Cotoneaster (Garden) Cotoneaster spp.

Status Non-native, invasive
Best Time to See May, June, July
Colour Red

Non-native invasive plants.

Cotoneasters provide an important reminder that even with the best intentions of gardeners, the wind, birds and other animals can help plants to ‘escape over the garden wall’.

Plantlife is particularly concerned about four types of cotoneaster, all of which have been judged to be a ***** Critical Risk under the Rapid Risk Assessment:

  • Hollyberry cotoneaster (C. bullatus)
  • Wall cotoneaster (C. horizontalis)
  • Small-leaved cotoneasters (C. microphyllus agg.)
  • Himalayan cotoneaster (C. simonsii).

What's the problem?

These popular garden and landscaping shrubs are also popular with birds who enjoy the berries and spread the seed. This introduces them into the wild, where they damage native vegetation and can be difficult to eradicate. They are especially problematical on limestone cliffs, pavements and screes, where many rare native species also often grow.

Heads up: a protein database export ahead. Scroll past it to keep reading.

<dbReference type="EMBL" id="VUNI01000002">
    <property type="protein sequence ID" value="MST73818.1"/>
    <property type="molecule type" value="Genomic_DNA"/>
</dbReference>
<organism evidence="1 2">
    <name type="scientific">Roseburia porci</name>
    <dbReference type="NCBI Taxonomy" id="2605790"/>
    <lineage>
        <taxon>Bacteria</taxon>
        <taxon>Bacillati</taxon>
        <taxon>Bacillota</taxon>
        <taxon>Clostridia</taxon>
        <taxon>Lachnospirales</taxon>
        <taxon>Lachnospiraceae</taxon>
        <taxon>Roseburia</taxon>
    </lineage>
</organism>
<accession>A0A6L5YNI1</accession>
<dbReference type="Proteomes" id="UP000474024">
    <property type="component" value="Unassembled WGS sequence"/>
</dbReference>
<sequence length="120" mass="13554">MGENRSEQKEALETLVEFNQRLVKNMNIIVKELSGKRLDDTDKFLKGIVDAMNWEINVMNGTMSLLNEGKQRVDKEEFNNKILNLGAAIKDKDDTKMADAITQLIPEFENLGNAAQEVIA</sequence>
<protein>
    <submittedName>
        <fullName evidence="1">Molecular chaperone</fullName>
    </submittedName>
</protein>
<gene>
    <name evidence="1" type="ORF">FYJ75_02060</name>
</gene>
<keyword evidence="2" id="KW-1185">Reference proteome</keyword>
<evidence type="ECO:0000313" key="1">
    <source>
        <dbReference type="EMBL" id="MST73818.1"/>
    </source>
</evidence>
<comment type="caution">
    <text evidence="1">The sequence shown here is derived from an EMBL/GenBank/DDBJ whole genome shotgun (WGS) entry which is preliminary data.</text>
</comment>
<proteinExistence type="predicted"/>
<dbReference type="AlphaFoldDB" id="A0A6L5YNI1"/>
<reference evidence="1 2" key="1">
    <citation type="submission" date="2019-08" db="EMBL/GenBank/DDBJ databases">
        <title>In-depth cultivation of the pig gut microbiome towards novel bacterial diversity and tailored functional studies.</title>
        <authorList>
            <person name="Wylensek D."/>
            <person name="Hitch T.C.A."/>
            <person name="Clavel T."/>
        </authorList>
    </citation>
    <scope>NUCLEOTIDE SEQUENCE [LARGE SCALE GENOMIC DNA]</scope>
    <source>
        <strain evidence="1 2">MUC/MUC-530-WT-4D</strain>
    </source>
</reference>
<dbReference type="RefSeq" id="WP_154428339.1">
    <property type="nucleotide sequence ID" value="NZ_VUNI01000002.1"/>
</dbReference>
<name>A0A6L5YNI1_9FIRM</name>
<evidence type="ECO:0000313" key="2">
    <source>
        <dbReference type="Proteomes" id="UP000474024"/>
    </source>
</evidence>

Plantlife is engaged in removing cotoneaster to save the rare species found there, as part of our Portland project. Click here to read more...

All these species are listed on Schedule 9 of the Wildlife and Countryside Act in England and Wales therefore, it is also an offence to plant or otherwise cause to grow these species in the wild.

Did you know?

The Cotoneaster genus can be deciduous or evergreen shrubs or small trees, with simple, entire leaves. It has clusters of small white or pink flowers in late spring and early summer, followed by showy red, purple or black berries.

In addition to the non-native garden cotoneasters there is also a critically endangered native wild coneaster also known as the Great Orme berry.